“So now, as a major project, we are trying to renegotiate how we can do this, but it is yet to be resolved, quite frankly. We have been talking to all of the big wireless system providers for the past 12 months and we have had demos from a number of US companies that are at the cutting edge of that technology.” He said the ‘goal' was to provide every supporter with both wireless and GSM capability.

Joining the club 17 years ago, Rose began in the mail order department, while simultaneously running its IT. Following the takeover by ENIC in 2001, the newly-appointed chairman Daniel Levy saw that Rose was trying to cover two roles and this led to the formation of the club's first IT department.

I asked Rose what had been his largest challenge in 17 years at the club – ten of those solely in the IT department. He said that the wireless aspect was undoubtedly it, but that he believed there may be light at the end of the tunnel.

The club is developing a stadium north of its existing White Hart Lane ground, hedging its bets by applying to take over the Olympic Stadium after 2012, while a £45 million training academy is being planned for Enfield.

Rose said he wants to deliver a stadium with systems that will be future-proofed to the best available knowledge at the time. This will mean knowing roadmaps for the likes of Microsoft, Google, HP and Cisco. “What we do not want to do is unveil something in 2013 that is out of date in 2014,” he said. “What we are trying to do is establish a technical partnership with some of the big brains. The details of those partnerships will have to be worked out into some form of commercial contract, but I want to be able to sit down with the research team at BT or Dell or wherever to understand what they are working on, stuff that is not in the public domain at the moment, so that we start to understand when would be the most appropriate time to buy into new systems or new technology.”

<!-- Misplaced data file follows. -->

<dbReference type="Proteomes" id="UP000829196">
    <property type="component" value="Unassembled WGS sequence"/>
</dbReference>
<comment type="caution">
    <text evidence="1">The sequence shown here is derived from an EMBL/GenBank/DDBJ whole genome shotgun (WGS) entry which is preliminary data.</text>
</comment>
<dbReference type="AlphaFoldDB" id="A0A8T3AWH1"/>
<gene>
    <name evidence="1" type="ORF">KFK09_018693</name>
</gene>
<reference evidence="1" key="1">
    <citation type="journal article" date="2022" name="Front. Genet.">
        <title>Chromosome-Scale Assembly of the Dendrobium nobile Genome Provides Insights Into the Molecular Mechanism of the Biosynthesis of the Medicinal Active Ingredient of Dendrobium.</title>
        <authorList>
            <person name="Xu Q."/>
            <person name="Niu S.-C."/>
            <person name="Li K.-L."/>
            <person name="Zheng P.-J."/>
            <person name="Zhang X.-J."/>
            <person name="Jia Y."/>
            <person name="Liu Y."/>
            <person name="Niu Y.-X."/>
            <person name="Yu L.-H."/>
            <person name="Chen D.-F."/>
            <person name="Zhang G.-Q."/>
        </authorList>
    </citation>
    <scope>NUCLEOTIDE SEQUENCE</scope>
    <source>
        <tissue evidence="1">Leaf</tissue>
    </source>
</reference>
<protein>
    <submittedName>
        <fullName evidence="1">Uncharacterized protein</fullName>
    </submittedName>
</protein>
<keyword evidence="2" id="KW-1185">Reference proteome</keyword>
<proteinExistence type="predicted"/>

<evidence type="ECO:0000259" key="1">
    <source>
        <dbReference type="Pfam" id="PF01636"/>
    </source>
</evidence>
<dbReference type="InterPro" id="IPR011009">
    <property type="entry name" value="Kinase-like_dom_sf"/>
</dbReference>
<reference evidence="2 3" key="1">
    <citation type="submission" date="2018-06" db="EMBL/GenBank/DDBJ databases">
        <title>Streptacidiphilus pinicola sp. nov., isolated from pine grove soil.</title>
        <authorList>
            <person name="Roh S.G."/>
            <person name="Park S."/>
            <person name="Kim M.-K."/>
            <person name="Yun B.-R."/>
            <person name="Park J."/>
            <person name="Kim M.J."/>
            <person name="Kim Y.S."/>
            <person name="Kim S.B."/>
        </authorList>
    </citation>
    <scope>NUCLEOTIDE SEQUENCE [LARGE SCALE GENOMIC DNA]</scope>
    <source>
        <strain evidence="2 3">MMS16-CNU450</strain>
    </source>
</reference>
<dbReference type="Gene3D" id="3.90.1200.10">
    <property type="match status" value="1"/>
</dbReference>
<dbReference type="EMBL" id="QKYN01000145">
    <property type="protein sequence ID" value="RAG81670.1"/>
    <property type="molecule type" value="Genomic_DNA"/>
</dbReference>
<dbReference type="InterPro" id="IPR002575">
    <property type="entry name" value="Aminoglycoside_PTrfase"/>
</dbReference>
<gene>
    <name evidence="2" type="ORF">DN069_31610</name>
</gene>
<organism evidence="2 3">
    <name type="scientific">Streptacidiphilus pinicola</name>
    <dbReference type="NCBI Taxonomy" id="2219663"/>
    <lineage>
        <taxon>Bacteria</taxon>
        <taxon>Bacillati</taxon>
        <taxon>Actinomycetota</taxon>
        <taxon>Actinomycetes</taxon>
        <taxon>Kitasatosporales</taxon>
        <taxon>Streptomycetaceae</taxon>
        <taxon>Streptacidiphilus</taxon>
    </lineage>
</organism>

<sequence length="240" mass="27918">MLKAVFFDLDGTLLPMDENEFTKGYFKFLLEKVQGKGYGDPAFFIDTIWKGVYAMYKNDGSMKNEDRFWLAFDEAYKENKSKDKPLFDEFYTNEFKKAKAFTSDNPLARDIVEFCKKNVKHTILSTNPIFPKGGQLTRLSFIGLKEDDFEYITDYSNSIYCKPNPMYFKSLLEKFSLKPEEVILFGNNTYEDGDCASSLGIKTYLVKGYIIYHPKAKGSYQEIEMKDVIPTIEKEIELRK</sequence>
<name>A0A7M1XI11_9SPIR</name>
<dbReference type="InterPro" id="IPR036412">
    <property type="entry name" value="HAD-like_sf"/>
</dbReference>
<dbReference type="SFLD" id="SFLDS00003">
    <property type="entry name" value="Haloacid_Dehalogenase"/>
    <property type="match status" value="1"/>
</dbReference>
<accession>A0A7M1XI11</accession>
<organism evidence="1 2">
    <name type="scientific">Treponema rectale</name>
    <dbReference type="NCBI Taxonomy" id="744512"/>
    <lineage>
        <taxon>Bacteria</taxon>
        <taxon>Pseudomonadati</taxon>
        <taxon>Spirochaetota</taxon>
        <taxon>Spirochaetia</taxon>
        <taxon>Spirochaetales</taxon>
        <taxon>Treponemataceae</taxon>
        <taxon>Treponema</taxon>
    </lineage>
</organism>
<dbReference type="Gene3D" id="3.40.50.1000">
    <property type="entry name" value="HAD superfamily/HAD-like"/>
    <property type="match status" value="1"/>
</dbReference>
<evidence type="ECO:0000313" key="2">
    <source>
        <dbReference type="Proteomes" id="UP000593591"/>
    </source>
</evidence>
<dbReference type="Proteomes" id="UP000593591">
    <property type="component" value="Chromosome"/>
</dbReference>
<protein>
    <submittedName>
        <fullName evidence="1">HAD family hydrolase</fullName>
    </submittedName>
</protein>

One way that the club has future-proofed is by outsourcing its ticket and merchandising payment-handling, a move that led to the appointment of its full-time security officer. “We realised fairly early on, when we had version one of PCI, that we were going to have some major gaps and we brought Alex in to basically plug those. That's where he had experience and we have made huge changes to our internal systems, to our firewalls and to our processes.”

In terms of overall IT security, Rose said that the general attacks tend to come from either criminals or the media, who believe that that information has value because they can sell it. The IT team has to guard against incidents such as people sitting in cars to listen in on the WiFi waveband trying to snoop on broadcasts, or GSM networks trying to pick up packets of data.

He said: “That is a concern and in the past we have always had suspicions about how information perhaps is leaked to the press. Is it an outside job? Is it an inside job? We periodically engage expert security teams to sniff offices for bugs and do all that sort of spy stuff.

“These days, it is so easy for somebody to install either a keylogger or a covert listening device. They are so small that unless you are trained and know what you're looking for and have the right tools to do that job, it is virtually impossible to detect them.”

With all of the challenges, Rose has made one clever policy call in addition: no players may access the network via email or mobile and nor has Rose a duty to manage their devices. It is a decision I am sure he made with some thought, not just on the ‘spur' of the moment.